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Hepatitis A & B

Hepatitis A is an acute inflammation of the liver caused by infection with hepatitis A virus. It is spread through the " fecal-oral " route i.e. through by ingestion of food contaminated by faeculent material. The period between ingestion and manifestation of illness (incubation period) is 28 days.




Some infected patients may not suffer any illmess, especially children. Symptoms and signs include :

  • Fever
  • Loss of appetite and vomiting
  • Abdominal discomfort
  • Dark urine, yellowing of skin and eyes ( jaundice )
  • Tiredness

Most people recover in under 2 months, but in a few, the illness may persist up to 6 months. Some patients may experience a symptomatic relapse 2 - 3 months after the initial illness.


Hepatitis A is a self-limiting disease. However, in less than 1% of patients, largely in the elderly, the disease may progress to acute liver failure (fulminant hepatitis ) and death. Unlike hepatitis B and C, long term complications does not occur with the hepatitis A.


How is Hepatitis A transmitted?

Hepatitis A is prevalent in areas where there are poor sanitary conditions. Most infections are spread by food or drinks contaminated by faeculent materials, either through poor personal hygiene or by sewage eg. contaminated raw shell fish. Rarely hepatitis A can be transmitted by intravenous drug usage, blood products and amongst practising homosexual men



Hepatitis B virus ( HBV ) is the most common human hepatitis virus in Singapore. HBV infection and its chronic sequelae are major world-wide health problems. There are approximately 300 million chronic HBV carriers in the world, of whom 75% are found in the Asia Pacific region. It is estimated that between 25 to 50 percent of these carriers can expect to die prematurely, either as a result of chronic liver inflammation and liver failure (cirrhosis) or the development of liver cancer.


6% of the Singapore population are hepatitis B carriers. Most hepatitis B infection is acquired during birth and in early childhood. These infections are generally asymptomatic. These carriers remain well for long periods and are discovered incidentally during blood donation, health screening or screening prior to vaccination. While the number of acute hepatitis B has decreased over the years, largely as a consequence of universal vaccination and screening of blood donors, doctors still have to deal with problems of chronic liver inflammation, liver cirrhosis and cancer.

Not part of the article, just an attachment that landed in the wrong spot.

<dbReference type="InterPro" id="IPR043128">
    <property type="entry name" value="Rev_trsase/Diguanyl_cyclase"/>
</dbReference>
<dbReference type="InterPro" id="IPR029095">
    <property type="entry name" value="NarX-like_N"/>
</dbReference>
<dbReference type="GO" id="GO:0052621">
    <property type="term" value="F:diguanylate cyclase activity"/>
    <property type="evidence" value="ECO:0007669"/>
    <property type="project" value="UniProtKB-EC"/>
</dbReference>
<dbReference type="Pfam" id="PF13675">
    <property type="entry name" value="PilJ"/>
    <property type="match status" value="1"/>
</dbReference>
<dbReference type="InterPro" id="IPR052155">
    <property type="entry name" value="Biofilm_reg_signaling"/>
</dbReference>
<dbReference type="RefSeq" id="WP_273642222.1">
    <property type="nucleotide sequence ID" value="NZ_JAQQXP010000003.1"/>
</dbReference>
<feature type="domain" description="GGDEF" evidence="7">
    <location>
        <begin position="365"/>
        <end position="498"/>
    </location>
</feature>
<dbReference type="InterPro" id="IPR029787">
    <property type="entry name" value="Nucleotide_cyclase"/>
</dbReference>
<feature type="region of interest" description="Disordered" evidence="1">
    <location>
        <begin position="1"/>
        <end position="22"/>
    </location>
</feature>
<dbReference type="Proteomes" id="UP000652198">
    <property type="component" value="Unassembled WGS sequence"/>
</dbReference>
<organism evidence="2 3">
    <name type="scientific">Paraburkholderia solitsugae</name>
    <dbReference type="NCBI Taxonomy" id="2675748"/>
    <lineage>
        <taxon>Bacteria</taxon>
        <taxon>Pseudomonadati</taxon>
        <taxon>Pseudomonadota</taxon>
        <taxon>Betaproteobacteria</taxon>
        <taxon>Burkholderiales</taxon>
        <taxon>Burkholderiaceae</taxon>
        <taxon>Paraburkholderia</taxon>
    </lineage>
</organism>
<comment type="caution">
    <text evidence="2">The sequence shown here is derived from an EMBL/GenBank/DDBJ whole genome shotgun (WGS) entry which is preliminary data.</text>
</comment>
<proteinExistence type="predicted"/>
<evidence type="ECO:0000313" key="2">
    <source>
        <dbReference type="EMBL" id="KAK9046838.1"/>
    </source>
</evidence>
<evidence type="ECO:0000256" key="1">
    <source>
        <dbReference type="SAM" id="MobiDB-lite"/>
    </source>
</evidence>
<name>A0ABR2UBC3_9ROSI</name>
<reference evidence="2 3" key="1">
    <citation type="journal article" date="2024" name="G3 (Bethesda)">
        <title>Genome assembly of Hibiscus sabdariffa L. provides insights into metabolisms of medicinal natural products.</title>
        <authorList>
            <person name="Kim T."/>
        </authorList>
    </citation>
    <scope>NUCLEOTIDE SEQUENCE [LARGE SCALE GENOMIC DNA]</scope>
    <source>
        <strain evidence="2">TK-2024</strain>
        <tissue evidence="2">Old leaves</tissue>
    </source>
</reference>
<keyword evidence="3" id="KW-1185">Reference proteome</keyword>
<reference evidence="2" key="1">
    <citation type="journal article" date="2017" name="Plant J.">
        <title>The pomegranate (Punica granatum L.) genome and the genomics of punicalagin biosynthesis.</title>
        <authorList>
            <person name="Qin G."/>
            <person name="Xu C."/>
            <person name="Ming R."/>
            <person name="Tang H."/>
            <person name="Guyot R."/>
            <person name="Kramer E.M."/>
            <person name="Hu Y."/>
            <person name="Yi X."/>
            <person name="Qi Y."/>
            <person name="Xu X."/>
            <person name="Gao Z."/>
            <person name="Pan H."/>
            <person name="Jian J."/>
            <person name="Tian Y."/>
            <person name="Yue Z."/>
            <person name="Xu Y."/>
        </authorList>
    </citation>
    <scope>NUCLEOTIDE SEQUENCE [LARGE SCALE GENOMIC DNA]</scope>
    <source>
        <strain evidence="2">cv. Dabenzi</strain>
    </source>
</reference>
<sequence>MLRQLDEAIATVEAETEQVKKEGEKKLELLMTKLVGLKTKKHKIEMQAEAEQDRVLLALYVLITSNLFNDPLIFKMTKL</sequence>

How is hepatitis B transmitted, and who are at a higher risk of acquiring the infection?


  • Transmitted through body secretions like blood, semen, saliva
  • Babies of hepatitis B carrier mothers are infected at the time of birth or soon after birth.
  • Transmission in childhood can occur through shared utensils like toothbrushes and razors.
  • Hepatitis B infections can be acquired through blood transfusions if the blood donor is not properly screened for the infection.
  • HBV infections can also be acquired through acupuncture, tattooing, ear piercing, manicures and dental treatment if non-sterile instruments are used.
  • Healthcare workers like doctors, dentists and nurses are at risk of finger-prick injuries which also transmit HBV infection.
  • Unprotected sex promotes HBV transmission. Therefore, individuals who indulge in a promiscuous lifestyle like commerical sex-workers and homosexuals are at a higher risk of HBV infection.


Hepatitis B virus in babies and adults

A baby who acquires the hepatitis B infection manifests a different course of illness from one who is infected in adulthood. Generally, an infection contracted at birth (from mother-to-child), does not manifest in any symptoms. Following such an infection the baby has a 90% chance of becoming a hepatitis B carrier, because they are unable to eliminate the virus from their bodies.


On the other hand, an individual who acquires the infection as an adult displays symptoms of "acute liver inflammation" (acute hepatitis B). Of these patients, 1% develop a very serious clinical course known as fulminant viral hepatitis B. These patients deteriorate very rapidly during the clinical course of the illness and may go into liver failure or even die. However, newer modalities of treatment like liver transplantation exist.




The symptoms of acute hepatitis B include:

  • Yellowing of skin and the 'whites' of the eyeball (sclera ) known as jaundice.
  • Joint pain
  • Rash which may be itchy
  • Fever
  • Pain over the right upper abdomen
  • Dark tea-coloured urine
  • Nausea, loss of appetite and vomiting

Treatment in the acute period of the illness is essentially symptomatic relief of symptoms like itch, nausea and vomiting. It is generally advisable for patients with severe symptoms or deep jaundice to be admitted to hospital for observation because of the potentially severe consequences (fulminant hepatitis ) which may prove to be fatal, albeit rarely. This enables rapid intervention, which may be lifesaving, to be instituted if required. The patient is advised bedrest, and avoidance of alcohol and traditional Chinese remedies which could exacerbate his condition.

Hepatitis A & B

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